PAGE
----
There is another, much deeper interpretation of tapas: growing stronger through pain or trauma. Because tapas means heat, I always think of this interpretation as being bathed in fire and emerging stronger.
An example I love seeing is the way people deal with their MS diagnosis. When diagnosed with a life changing condition, there’s naturally a period of grieving while we process what it means to our hopes and plans for the future. Tapas is about moving through that grief and learning from it. For some people, their diagnosis galvanises them to change their lives. Sometimes, this takes the form of lifestyle changes that actually make them stronger. For others, it’s quitting jobs they hate and seeking more satisfying and less stressful jobs. I love hearing these stories on Shift.MS and podcasts like Disabled to Enabled. They inspire me.
The fourth niyama is all about self examination. Svadhyaya asks us to get to know ourselves, questioning how we think and act. More than that, it asks us to get comfortable with ourselves.
We all have a perception of ourselves and labels we use to describe ourselves. Outgoing. Friendly. Shy. Energetic. Fat. Lazy. Creative. Svadhaya is about interrogating the labels we give ourselves, where they come from and whether they’re really true.
Learning about svadhyaya touched a nerve for me. I’ve spent most of my life telling myself that I’m not a people-person. People don’t really take to me. I don’t make friends easily. I’m happier on my own. Through my yoga journey I realised that I told myself this story because it’s the way my Dad is. As a total Daddy’s girl, growing up I wanted to be just like him, to the extent that I internalised the idea that I wasn’t a people-person either. I avoided social situations, and would often act aloof when forced into them, so people didn’t talk to me. In this way, the story I told myself became self-fulfilling.
My husband spent years telling me I was wrong but I didn’t believe him. It wasn’t until a neighbour called me out, and asked me why I never came to his barbecues. I explained that I’m shy and not a people-person. Straight out, he told me that was total bull$hit, that I am a nice person and need to realise that. It finally sank in and I started to question myself. This is svadhyaya.
When we look inward with kindness (ahimsa) and honesty (satya) we uncover our authentic selves. This matters, because when we are being true to ourselves, we stop wasting energy pretending, and are better equipped to face the challenges life throws at us.
The last of the yamas and niyamas is possibly the toughest.
Isvarapranidhana – to lay all your actions at the feet of God.
The word God isn’t important here; it isn’t about your religion or beliefs. I’m sure everyone on the planet has experienced a situation where, despite doing your absolute best and doing everything right, things still go wrong. That’s what isvarapranidhana is about.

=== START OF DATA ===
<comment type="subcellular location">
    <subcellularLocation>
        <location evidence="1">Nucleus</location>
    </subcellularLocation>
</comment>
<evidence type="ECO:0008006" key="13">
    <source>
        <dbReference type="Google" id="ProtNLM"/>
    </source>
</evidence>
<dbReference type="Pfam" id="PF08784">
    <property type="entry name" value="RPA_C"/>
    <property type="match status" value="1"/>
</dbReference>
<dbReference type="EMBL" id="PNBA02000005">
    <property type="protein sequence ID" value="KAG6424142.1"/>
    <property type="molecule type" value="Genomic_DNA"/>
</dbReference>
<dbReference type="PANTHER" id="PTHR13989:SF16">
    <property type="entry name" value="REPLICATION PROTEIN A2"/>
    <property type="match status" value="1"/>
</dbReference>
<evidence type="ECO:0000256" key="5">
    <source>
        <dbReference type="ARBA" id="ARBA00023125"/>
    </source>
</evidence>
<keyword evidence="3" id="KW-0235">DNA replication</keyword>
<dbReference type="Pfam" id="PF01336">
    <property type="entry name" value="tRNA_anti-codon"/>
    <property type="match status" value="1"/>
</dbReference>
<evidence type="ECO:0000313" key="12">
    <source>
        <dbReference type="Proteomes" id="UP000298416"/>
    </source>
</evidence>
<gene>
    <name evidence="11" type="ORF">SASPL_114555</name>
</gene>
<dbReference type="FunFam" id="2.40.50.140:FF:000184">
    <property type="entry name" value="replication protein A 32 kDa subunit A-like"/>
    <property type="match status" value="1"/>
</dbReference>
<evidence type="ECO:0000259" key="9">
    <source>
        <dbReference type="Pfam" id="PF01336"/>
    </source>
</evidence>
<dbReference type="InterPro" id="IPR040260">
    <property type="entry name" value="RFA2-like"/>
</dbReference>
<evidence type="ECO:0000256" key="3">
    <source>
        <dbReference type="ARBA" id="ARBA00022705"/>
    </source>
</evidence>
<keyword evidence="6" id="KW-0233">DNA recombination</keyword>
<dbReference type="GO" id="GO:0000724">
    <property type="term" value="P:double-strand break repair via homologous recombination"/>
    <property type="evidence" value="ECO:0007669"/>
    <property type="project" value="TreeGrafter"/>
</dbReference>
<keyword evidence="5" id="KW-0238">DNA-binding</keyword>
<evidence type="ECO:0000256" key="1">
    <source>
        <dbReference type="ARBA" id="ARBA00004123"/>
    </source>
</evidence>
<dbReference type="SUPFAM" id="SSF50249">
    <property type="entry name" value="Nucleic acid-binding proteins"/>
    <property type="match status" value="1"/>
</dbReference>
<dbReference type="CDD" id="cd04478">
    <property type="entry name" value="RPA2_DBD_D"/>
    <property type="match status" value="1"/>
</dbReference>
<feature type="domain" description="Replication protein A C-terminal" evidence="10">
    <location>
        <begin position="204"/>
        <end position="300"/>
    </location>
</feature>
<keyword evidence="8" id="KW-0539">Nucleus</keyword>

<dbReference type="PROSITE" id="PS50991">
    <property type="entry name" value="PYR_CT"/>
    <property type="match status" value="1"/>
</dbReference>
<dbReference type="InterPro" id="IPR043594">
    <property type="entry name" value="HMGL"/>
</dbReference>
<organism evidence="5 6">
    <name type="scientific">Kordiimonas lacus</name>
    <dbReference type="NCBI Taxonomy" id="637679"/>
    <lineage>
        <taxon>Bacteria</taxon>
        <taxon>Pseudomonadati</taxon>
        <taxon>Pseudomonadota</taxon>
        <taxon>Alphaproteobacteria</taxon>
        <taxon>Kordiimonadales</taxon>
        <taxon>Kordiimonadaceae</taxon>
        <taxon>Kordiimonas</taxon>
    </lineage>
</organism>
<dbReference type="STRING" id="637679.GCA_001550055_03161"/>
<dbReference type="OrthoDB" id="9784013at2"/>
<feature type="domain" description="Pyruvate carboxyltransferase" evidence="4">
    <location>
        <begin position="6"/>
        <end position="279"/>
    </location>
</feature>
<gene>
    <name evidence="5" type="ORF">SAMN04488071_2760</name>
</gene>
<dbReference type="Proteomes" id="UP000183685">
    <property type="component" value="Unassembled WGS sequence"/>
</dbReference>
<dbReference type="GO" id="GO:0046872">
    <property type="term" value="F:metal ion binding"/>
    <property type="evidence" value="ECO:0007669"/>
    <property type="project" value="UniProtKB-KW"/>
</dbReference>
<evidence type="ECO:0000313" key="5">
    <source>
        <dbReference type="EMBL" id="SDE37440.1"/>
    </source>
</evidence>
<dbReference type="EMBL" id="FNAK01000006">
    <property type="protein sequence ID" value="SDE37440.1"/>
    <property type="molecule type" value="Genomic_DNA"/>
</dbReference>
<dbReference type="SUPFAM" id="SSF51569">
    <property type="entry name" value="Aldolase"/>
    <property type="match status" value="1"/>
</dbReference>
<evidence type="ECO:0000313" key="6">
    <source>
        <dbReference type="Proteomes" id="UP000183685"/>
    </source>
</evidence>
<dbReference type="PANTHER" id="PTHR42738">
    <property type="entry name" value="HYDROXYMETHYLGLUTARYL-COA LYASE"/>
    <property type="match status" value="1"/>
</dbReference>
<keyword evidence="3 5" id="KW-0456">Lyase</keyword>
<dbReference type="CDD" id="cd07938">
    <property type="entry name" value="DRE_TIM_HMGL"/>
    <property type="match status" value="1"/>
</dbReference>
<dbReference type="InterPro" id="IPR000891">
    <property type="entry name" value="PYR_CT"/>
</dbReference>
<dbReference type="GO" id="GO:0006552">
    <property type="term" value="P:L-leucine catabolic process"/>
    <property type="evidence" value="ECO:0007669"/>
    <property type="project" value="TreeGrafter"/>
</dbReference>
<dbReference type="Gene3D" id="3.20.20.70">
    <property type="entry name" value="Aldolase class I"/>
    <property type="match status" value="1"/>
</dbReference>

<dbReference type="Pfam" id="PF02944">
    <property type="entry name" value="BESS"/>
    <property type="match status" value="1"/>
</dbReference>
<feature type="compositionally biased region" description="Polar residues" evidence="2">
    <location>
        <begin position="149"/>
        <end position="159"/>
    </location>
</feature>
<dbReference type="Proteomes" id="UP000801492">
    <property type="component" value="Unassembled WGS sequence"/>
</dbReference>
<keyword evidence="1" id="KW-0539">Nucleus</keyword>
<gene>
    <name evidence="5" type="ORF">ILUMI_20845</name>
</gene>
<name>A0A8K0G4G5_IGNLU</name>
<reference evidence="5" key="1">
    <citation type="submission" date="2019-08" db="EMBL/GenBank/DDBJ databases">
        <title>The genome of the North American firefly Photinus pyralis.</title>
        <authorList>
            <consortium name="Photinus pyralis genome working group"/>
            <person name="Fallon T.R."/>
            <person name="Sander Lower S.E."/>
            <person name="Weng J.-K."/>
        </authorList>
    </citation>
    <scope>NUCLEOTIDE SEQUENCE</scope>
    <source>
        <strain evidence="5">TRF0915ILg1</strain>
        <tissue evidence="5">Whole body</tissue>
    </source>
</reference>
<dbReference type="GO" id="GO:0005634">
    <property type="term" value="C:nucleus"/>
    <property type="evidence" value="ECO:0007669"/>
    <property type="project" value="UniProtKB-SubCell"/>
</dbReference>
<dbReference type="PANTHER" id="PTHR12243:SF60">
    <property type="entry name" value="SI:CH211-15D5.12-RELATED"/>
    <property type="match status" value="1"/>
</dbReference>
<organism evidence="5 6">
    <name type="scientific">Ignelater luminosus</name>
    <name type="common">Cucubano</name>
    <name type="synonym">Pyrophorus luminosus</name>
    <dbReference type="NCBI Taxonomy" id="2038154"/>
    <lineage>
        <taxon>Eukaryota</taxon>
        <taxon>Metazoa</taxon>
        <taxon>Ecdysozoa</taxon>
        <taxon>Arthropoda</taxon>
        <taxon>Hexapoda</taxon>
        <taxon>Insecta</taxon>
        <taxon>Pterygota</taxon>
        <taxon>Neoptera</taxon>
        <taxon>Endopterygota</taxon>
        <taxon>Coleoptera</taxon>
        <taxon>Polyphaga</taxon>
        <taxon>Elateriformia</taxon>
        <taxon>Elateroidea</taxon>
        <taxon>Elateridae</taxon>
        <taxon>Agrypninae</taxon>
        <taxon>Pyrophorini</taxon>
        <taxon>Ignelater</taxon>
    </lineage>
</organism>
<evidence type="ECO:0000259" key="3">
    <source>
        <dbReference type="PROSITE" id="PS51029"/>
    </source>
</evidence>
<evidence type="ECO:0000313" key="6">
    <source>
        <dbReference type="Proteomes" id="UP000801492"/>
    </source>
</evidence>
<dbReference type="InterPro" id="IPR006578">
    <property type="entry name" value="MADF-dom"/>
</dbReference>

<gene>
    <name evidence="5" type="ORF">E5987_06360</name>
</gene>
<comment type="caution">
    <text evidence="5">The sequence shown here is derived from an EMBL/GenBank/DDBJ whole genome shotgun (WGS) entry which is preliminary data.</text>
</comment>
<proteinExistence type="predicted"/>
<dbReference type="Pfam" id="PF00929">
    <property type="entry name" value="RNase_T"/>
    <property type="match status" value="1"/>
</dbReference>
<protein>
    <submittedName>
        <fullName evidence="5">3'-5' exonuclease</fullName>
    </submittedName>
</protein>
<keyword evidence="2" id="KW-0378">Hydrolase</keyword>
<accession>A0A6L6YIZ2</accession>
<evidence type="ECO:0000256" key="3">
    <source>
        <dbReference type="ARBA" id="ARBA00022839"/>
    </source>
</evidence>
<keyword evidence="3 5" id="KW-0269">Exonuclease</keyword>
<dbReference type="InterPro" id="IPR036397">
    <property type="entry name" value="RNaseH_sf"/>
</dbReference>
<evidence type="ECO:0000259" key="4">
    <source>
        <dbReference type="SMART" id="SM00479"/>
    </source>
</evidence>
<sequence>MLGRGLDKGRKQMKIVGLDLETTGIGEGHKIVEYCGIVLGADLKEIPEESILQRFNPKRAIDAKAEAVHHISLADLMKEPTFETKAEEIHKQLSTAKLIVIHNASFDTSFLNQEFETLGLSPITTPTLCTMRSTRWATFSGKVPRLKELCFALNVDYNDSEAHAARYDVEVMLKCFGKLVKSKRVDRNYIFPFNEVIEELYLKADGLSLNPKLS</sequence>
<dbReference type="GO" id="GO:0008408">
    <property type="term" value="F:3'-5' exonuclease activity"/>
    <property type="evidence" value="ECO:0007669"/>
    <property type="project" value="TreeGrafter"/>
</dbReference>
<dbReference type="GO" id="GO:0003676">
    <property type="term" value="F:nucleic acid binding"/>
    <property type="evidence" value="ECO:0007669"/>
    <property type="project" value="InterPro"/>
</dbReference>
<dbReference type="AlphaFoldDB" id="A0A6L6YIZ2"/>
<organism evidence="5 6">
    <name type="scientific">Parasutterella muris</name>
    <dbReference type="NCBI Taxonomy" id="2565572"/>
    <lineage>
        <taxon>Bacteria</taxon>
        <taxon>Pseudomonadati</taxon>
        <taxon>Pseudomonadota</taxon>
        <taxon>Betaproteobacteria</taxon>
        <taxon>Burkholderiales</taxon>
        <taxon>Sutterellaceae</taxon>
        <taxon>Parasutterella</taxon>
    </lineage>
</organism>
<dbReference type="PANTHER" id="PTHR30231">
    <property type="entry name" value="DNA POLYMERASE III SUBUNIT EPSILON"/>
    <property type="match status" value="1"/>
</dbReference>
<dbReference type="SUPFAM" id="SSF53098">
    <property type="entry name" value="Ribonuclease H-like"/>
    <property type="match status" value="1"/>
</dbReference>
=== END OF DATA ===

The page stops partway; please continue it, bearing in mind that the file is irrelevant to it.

Sometimes we must accept that we’ve done everything we can, and the rest is out of our hands.If you are a news junkie, you’ll be familiar with the feeling of stress, anger and frustration that settles in after particularly harrowing news stories. Isvarapranidhana teaches us to recognise our limited influence on the world. The eight limbs outline our responsibilities and sphere of influence in the world. By focusing on these, we can do untold good to ourselves and the people around us, but we still need to accept our limitations.
How to observe the Yamas and Niyamas
As you’ve learned, the yamas and niyamas are vast. Becoming a yogi isn’t as simple as starting with ahimsa, nailing that and moving on.
The yamas and niyamas are relevant to every aspect of our lives, every action we take and almost every thought we have. They are complex and interrelated. The more you learn about one of them, the more it reveals to explore about the others. Having said that, their vastness means it doesn’t make sense to attempt to practice them all at once, at least not to start with.
Try this approach instead.
Read through the descriptions of the yamas and niyamas, and see if one of them jumps out as particularly important to you at this moment.
Once you’ve selected one to focus on, re-read the description a few times.
Close your eyes and reflect or meditate on what it means to you. In what ways is it relevant to your life? What ideas or questions does this bring up? You may find yourself coming up with a to-do list of things you want to change. For now, don’t act, just reflect.
Repeat these steps over the coming days. Each day you’ll think of new ideas, and go a little deeper. You may find it useful to use a journal to note down these thoughts.
Start to direct your thinking towards answering what does this mean for me, and how will I embody this?
You may emerge from this process with a set of changes you want to make. Try to avoid treating these as just another task on your to-do list. Instead, come back to your notes every few days, and remind yourself of how you wish to think and act. There is no failure in this practice. Simply by bringing greater awareness to what you think and say, you will succeed in changing how you act.